The Secret Art of Abduction

The Secret Art of Abduction

What the scientific method, medical diagnosis and conspiracy theories can teach us.

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So then, What does Sherloc Holmes do when deducing?

Abduction is relevant to my interests.

EDIT: I missed out loads of what I meant to type. I love the way that some people are able to add and develop so much from the implications of rules.

Love it.
Putting this into practice will certainly improve my DMing style.
I have a three day long session this weekend (We only play once a month) and I was starting to stress the minute details. This put me at ease.

I enjoy these articles and look forward to your coffee table book. (The one with great illustrations and a collection of these articles.)

It's great. This article points out something I think a lot of people do without even thinking about it. I often listen to my players when they think out loud or discuss what may or may not be happening in the story based off of the adventure so far. They often remember some of the smaller details I have forgotten and elaborating on their theories while cherry picking their best ideas is a blast.

The player's abductions are often a great source of inspiration for the GM.

It helps to leave some story unwritten for more fluid storytelling and helps prevent the GM from forcing preplanned events and railroading the stories flow.

Another great piece Macris. I've run with the abductions of players before, it can get pretty crazy.

Currently in a thursday game, a dm has designed his own world, which we are playing in. He just loves to run with the suggestions and build the world around the players. E.g. the word swag to denote loot, comes from the many looting adventuring groups which have headed into the ruined city-states of Swagia. The reasons behind our actions are expanded, the frontiers are growing from our experience, a new condition which you don't quite get in a pre-generated world adhered to with a sense of orthodoxy.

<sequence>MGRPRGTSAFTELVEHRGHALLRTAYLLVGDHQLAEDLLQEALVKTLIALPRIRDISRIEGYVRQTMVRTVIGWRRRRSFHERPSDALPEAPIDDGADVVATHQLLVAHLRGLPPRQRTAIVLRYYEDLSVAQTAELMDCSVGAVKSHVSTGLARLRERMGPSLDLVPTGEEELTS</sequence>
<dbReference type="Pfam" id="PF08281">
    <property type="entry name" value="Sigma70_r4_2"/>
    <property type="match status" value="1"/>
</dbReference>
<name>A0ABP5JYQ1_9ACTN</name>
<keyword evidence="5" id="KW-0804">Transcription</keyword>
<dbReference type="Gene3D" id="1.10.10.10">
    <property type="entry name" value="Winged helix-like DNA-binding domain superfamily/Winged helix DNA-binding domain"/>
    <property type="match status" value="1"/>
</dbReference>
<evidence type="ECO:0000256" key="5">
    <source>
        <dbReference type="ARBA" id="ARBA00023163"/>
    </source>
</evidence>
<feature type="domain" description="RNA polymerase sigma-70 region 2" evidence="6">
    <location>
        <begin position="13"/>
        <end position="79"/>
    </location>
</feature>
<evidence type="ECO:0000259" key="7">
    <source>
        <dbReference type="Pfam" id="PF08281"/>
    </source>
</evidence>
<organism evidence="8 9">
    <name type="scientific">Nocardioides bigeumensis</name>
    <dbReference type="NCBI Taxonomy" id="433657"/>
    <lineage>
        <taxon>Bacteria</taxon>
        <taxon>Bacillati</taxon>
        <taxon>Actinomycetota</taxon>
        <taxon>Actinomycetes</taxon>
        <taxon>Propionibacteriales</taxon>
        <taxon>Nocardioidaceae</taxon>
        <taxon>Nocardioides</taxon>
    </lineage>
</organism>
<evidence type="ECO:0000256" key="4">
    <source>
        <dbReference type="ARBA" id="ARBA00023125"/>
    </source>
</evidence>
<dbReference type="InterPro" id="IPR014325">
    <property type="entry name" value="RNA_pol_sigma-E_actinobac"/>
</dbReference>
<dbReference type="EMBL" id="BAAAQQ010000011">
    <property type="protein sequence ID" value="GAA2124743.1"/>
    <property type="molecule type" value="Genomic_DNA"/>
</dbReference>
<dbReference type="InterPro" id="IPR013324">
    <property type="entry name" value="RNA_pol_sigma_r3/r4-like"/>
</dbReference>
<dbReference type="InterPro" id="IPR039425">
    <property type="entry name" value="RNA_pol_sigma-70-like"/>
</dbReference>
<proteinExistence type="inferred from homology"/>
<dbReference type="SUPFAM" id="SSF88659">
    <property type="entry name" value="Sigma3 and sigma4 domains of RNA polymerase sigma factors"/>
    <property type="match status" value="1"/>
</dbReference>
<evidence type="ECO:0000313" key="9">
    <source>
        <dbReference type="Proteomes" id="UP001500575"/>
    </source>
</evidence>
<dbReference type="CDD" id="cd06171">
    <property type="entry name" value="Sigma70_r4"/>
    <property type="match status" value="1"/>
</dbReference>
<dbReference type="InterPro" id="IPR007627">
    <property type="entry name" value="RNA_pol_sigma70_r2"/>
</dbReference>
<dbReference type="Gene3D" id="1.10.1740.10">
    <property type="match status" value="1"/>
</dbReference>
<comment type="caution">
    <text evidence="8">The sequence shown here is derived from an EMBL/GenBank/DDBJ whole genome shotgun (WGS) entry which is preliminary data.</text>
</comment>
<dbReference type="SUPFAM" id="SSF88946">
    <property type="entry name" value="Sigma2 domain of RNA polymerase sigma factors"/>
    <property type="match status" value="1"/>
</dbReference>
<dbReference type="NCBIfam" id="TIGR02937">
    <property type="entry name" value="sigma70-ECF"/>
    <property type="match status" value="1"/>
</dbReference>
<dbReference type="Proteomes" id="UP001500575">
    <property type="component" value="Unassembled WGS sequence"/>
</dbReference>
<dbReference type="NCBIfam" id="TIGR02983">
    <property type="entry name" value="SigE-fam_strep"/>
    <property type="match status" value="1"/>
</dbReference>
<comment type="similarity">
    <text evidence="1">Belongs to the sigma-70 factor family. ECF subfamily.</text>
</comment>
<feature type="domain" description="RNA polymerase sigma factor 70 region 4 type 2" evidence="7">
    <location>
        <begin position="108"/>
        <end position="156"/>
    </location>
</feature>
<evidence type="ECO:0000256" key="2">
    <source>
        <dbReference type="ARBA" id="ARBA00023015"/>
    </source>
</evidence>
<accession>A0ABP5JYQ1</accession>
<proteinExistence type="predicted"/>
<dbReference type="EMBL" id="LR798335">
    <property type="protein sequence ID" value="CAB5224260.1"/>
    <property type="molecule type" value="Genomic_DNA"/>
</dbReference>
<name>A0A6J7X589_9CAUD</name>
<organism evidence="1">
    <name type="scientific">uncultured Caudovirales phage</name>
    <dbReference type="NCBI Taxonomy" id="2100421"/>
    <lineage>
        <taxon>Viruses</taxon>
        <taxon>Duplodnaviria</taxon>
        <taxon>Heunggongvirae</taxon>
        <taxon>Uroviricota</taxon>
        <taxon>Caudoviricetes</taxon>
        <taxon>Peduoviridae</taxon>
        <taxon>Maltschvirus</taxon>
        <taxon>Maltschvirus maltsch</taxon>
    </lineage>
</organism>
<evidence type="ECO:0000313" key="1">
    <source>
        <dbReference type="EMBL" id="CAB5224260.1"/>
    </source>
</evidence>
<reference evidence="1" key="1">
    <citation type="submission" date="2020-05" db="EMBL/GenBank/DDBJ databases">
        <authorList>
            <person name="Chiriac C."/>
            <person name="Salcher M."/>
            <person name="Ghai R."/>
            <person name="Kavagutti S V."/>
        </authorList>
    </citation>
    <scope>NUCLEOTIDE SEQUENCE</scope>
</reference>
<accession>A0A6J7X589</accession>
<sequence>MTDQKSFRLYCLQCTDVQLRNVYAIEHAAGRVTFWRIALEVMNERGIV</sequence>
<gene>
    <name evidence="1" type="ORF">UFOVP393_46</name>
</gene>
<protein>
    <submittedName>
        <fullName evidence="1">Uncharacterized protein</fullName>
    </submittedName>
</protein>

When I saw Miyamato Musashi I half expected the article to become Zen and the art of GMing. How the GM should be the perfect Zen saint without desire and recite the odd sutra or two. There could an article there, GM as quite centre of the whirlwind.

Ooooh, zen and the art of gamemastering. Great idea!

I don't know anything about zen, though. I could write Stoicism and the Art of Gamemastering, though. Or Objectivism and the Art of Gamemastering.

So... what's the difference between abduction and deduction? :S

Abduction gives you one possible cause for whatever phenomenon you are examining. It may not be the correct cause (except in the case of D&D, where the DM can MAKE it the correct cause if they so desire).

Deduction examines the phenomenon to determine the only possible cause.

Abduction is not a useful tool for Private Investigators, but is quite useful in creative endeavors, or in science, where having an idea of a cause (arrived at by abduction) provides you with a hypothesis you can test.

I don't think doctors should be abducting. Surprising facts would present to a physician all the time, but then to make a conclusion and render treatment based on an abduction would be fertile ground for a malpractice lawsuit, since usually there are multiple interpretations of any given fact. Rather, diagnosis involves a collection of facts, from which a diagnosis ends up being triangulated from a reasonably thorough amount of information which can be gathered.

Fearzone:
I don't think doctors should be abducting. Surprising facts would present to a physician all the time, but then to make a conclusion and render treatment based on an abduction would be fertile ground for a malpractice lawsuit, since usually there are multiple interpretations of any given fact. Rather, diagnosis involves a collection of facts, from which a diagnosis ends up being triangulated from a reasonably thorough amount of information which can be gathered.

Abduction is almost always the first step in determining causality of unique phenomenon (such as illness). Keep in mind that physicians and the natural sciences use abduction to generate a hypothesis which they can test to get at the true cause of a particular situation.

For example, a doctor sees a patient who's extremely fatigued over long periods of time. Based on his observations, the doctor can abduct that the person has anemia (low amount of red blood cells). The doctor can test this assertion by taking a blood sample from the patient. Only after confirming the abduction would they proceed with treatment.

Abduction is not the only tool at a scientists' disposal, but the first necessary one. Without it, you'd have no hypothesis to guide the direction of any research.

 

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